3) Or for example, when the Boundaries Movement has influenced you like the Kale Trend — where anytime you feel distress around someone, you shut them down like whenever you have to decide on something green to eat, it’s kale. Because Kale is Magic. And Boundaries are Magic, and there cannot be enough, ever. (pssst….I’m kidding.) Seriously though, instead of using discernment to compromise, perhaps have a mature conversation, take space for today, or get curious about where you participate in the unhealthy relationship dynamics too, sometimes it might feel easier to simply build a thicker than necessary boundary between you and them. You might stop answering calls or emails, or be unable to look them in the eye, or seem to always have some dramatic emergency that needs your everlasting attention today, right now. You basically avoid without explanation or really very clear reason on your end.
4) Or the classic Stonewalling on a regular basis. Stonewalling can be quickly illustrated as being in an argument or confrontation with a loved one or friend, you have a disagreement, you become triggered or inflamed and instead of talking through it with a level of being grounded and speaking from the heart and logical brain, you shut down and ignore them. You walk away and, quite literally, check out to the point the situation might feel foggy or distant. *Note: Sometimes this is our body’s way of keeping us safe, and especially for children or for those who are historically and regularly oppressed, it’s a lifesaver in abusive relationships, but as we get older and in healthier places, learning emotional regulation and nonviolent communication during confrontation is necessary for problem-solving and ultimately living and working peacefully and productively with other people.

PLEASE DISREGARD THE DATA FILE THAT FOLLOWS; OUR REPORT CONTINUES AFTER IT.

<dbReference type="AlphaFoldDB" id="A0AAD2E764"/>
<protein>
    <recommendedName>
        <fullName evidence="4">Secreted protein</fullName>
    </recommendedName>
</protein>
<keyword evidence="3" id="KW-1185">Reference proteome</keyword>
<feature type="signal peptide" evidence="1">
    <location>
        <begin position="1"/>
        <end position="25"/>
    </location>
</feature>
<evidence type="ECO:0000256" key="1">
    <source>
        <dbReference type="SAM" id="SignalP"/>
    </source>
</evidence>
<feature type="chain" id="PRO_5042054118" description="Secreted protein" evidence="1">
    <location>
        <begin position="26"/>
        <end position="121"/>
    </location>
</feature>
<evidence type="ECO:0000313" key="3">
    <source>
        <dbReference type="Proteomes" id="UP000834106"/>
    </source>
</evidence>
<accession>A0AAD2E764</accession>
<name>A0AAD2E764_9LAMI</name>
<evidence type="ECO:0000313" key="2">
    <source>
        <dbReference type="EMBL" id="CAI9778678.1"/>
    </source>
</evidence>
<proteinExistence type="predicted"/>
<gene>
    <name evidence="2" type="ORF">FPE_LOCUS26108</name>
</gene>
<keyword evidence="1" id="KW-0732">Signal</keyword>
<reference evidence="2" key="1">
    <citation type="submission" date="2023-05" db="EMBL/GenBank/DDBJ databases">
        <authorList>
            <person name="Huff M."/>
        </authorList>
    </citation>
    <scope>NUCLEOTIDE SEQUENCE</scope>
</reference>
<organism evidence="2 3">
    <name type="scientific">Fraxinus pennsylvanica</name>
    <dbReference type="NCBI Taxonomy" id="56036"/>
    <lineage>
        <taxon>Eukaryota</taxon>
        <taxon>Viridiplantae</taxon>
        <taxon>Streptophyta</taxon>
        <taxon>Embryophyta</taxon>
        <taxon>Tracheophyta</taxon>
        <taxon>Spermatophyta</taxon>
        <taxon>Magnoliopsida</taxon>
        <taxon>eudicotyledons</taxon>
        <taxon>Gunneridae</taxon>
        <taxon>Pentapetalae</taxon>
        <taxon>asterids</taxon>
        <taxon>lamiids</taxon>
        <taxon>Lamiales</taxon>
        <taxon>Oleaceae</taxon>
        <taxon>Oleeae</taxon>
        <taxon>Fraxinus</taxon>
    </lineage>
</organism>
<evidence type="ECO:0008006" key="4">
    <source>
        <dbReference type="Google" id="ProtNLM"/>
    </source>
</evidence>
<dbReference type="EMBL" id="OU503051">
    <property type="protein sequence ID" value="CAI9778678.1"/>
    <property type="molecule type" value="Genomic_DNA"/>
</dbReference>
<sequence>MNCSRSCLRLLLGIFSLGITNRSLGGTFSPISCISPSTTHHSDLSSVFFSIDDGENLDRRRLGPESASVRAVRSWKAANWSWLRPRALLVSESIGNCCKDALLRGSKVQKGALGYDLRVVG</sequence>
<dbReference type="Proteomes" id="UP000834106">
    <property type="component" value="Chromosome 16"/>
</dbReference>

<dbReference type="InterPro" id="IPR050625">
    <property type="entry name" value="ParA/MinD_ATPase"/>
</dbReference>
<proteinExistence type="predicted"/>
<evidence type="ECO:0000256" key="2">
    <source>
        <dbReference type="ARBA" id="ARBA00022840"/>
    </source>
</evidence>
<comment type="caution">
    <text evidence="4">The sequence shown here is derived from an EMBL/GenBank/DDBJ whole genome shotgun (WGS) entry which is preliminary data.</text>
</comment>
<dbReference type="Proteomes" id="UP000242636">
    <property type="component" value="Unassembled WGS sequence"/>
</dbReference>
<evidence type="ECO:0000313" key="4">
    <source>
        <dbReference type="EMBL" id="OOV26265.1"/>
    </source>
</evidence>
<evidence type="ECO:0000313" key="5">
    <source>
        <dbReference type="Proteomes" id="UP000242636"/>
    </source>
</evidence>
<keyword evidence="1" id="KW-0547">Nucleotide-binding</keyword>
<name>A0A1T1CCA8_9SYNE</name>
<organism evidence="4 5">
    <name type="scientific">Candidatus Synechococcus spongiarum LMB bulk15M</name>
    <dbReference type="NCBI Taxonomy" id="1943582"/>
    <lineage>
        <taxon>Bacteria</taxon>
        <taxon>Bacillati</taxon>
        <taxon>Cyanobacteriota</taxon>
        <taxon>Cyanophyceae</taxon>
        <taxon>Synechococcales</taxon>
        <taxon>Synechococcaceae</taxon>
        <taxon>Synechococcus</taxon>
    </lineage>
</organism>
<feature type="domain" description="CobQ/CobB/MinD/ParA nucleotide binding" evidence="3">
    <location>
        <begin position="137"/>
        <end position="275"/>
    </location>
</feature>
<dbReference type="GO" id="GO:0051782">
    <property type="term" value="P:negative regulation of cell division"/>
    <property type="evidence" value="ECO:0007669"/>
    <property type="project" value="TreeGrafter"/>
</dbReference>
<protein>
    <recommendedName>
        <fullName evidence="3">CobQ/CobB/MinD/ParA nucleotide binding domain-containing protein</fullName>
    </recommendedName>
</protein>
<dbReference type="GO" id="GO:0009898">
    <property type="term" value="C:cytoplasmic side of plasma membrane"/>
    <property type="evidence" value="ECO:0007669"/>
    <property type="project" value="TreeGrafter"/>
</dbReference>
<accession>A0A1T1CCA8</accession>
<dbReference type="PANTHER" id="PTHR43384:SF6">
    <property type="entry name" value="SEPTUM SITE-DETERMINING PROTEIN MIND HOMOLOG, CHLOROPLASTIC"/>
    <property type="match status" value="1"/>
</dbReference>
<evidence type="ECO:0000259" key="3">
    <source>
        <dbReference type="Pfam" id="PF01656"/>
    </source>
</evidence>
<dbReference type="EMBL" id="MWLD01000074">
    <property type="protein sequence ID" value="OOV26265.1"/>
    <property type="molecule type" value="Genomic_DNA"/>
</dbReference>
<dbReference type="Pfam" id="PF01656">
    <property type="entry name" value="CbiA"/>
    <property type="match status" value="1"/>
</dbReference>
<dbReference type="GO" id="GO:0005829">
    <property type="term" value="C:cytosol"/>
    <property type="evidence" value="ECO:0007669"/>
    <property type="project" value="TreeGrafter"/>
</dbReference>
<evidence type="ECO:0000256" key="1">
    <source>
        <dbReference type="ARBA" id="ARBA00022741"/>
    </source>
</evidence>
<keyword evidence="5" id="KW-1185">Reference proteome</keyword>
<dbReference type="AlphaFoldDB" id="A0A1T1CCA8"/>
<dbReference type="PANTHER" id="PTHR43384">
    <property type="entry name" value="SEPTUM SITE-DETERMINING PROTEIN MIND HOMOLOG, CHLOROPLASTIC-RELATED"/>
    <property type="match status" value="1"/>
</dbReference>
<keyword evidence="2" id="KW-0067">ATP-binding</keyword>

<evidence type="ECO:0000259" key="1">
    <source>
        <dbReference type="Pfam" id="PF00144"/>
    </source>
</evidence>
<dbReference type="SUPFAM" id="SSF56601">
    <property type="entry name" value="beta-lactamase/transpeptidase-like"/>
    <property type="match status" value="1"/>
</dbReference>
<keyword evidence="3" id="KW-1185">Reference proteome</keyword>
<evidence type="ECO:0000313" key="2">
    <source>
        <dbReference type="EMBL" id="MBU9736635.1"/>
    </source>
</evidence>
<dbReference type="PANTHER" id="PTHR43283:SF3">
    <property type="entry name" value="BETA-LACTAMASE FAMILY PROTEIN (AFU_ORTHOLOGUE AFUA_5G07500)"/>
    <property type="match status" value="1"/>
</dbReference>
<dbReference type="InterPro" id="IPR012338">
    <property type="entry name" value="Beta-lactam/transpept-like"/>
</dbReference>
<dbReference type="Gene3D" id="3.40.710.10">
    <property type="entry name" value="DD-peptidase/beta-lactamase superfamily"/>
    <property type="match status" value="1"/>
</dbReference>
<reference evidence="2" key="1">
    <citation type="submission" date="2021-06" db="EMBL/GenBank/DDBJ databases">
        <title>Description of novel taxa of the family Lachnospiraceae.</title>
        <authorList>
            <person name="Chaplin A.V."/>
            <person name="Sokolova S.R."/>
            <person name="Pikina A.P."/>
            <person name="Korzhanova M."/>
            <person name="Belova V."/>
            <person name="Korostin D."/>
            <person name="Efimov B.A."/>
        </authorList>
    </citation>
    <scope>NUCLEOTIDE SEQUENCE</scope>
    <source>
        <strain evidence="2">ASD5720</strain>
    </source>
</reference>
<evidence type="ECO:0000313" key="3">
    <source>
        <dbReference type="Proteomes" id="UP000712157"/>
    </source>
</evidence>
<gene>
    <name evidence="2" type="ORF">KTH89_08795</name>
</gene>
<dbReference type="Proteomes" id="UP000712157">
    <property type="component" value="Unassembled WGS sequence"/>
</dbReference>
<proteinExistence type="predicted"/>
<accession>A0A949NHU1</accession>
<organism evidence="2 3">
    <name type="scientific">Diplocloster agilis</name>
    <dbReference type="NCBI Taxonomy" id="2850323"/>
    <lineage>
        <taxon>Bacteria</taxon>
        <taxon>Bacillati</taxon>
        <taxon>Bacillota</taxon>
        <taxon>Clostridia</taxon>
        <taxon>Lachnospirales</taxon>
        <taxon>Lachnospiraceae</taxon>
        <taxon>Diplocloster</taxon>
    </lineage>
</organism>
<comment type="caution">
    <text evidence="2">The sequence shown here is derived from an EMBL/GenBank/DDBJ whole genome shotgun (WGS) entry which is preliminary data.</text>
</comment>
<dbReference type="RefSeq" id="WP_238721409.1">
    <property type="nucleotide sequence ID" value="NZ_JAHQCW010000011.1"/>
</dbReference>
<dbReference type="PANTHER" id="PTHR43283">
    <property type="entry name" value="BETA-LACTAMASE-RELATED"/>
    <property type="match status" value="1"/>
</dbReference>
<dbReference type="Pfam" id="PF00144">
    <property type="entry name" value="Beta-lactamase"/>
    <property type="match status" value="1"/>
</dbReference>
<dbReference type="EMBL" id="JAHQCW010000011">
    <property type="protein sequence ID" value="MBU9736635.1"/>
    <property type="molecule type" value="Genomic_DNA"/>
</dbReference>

(Both examples #3 and #4 are Walls)
If you have good boundary setting skills and/or are working on strengthening them, which is not always perfect but that’s okay, you practice getting to know and clearly communicating your needs or wants or wishes instead of cutting off people. But, it depends on if the other person can accept and hear them. If they can, that person or party is probably a relationship keeper because they’re healthy enough to respect you and the relationship. However, sometimes walls are necessary in relationships, especially when the other party becomes abusive, or they cannot respect your “NO” message, or they can dish it out but can’t take it. However, typically unhealthy walls that are really defense mechanisms or methods of avoidance are pretty passive and show up as the examples above.
If you’re wondering how to get to better know your limits, your wants, your needs, this is an exciting and possible time! Despite the ongoing tragic news headlines and seemingly sharp increasing rate of socially acceptable addictions culture to superficially soothe our pain and dis-ease, I also believe there’s just as much support and healthy culture of living more consciously, fully and truthfully. Support, hope, and possibility do exist, and it’s possible to transform and live in a more grounded, clear, authentic way.
“If you have a comfortable connection with your inner sensations — if you can trust them to give you accurate information — you will feel in charge of your body, your feelings, and your self.” - Bessel van der Kolk
From a therapeutic standpoint, I personally and professionally am fascinated with attuning to our body’s signals, messages, patterns, urges, sensations to guide us. When we practice connecting with the body — many times with the support of a trained professional like a therapist — we can can invite our deep wisdom and sweet richness that has been waiting all along to be set free for healthier living.
I recently wrote a blog entitled Beef Up Your Body-Based Boundaries — that might give you some insight into befriending your body as a guide. In my therapy practice, I also use somatic techniques including movement for individuals, couples and families as a way to help negotiate boundaries while staying present in one’s own body. As a writer, I respect the power of the written and spoken word, but sometimes our bodies communicate to us in nonverbal ways, and boundary-knowing and boundary-setting needs to be practiced somatically, through the body, staying fully awake in the relational dances with self and others.
Interested? I’m happy to have a 15-minute phone chat. Feel free to contact me here.